That said, I do like your idea of using a pentode. The idea I had was to use a pentode or something like a triode connected D3a, put a solid-state CCS in the cathode, and bias up the grid with a battery to give the CCS in the cathode enought headroom.
This would multiplies up the impedance of the CCS and also shields it from a large voltage swing (down by the mu of the triode in the latter case). Ie we use the tube as the upper element of a cascode, to fix the voltage across the CCS.
 Why do I feel this is important?

Well, say we decide to go down the route of buffering the level shifter with a cathode follower, and so use a large 100K resistor in the upper leg of our level shifter in order not to draw too much current through the 6e5P anode load.

If we have a poor CCS with impedance varying from 10M to 20M with signal, then the "gain" of the shifter will vary from 0.99 to 0.995. This is about 0.5% of nasty "non-linear" solid state distortion.

To fix this, we need either a very high impedance CCS, or one where the impedance is constant with respect to level. Given sufficiently high CCS impedance, we could shunt it with a 1M resistor. This would give an attenuation of roughly 0.9 but take out a lot of the variability (if present) in the CCS.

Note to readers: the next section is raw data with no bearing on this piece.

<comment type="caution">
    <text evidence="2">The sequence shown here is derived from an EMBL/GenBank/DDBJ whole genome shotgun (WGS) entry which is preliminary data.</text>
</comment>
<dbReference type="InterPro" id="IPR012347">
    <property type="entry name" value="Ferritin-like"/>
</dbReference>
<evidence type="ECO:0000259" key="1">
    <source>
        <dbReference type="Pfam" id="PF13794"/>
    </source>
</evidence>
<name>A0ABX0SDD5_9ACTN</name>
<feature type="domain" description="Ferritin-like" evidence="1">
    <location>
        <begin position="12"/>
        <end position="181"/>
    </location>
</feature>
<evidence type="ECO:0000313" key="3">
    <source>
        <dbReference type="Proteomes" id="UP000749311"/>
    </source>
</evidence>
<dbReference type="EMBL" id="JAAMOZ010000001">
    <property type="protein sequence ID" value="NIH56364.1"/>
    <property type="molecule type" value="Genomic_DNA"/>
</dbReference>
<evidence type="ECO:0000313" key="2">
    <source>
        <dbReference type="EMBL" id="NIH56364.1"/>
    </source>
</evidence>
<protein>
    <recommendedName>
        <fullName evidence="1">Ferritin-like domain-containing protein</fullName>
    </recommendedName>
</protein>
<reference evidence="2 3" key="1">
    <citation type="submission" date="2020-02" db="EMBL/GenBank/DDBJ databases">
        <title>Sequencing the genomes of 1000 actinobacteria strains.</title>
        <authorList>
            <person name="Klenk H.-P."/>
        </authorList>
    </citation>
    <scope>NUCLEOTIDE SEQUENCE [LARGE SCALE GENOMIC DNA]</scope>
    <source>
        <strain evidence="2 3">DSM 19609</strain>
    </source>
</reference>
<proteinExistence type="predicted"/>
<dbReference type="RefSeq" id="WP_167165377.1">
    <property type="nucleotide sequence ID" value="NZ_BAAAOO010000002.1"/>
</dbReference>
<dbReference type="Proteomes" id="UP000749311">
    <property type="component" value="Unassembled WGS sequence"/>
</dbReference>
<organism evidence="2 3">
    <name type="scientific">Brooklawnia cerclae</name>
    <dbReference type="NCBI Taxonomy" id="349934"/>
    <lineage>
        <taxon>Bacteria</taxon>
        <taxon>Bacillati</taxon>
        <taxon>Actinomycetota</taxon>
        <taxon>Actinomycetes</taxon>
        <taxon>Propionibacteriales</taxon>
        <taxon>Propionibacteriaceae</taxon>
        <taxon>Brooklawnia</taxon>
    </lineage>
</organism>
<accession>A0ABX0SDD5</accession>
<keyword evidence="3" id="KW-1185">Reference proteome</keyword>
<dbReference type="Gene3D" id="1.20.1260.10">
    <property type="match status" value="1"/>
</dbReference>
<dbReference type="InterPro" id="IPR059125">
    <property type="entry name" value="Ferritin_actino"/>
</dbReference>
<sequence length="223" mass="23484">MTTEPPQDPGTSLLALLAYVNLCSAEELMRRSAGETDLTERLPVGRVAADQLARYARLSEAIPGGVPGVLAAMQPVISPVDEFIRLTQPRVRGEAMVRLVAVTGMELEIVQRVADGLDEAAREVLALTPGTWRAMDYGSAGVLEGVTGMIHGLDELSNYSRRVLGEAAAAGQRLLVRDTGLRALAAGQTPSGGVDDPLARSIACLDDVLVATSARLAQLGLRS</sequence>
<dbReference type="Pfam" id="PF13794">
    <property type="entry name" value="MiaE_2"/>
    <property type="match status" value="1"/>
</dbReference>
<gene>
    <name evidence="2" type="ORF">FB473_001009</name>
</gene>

It may be that a well designed pentode CCS is good enough - especially if you bias up the grid so you can use a higher cathode resistor (the dynamic impedance is then the gain x cathode resistance + plate impedance). My conjecture is that we could improve the performance by replacing the cathode resistor with a solid state CCS, which would be shielded from large voltage swings by the pentode; less nasty non-linear solid state artifacts. The remaining impedance would be the anode-grid capacitance (via the bias battery to ground)

Of course, how this all relates to sound is another matter! I do feel that solid state is best used when the intrinsic device non-linearities are minimised by fixing current or voltage etc.

Again sorry this is rushed, let me know if anything is unclear.

Page 1 of 1 (12 items)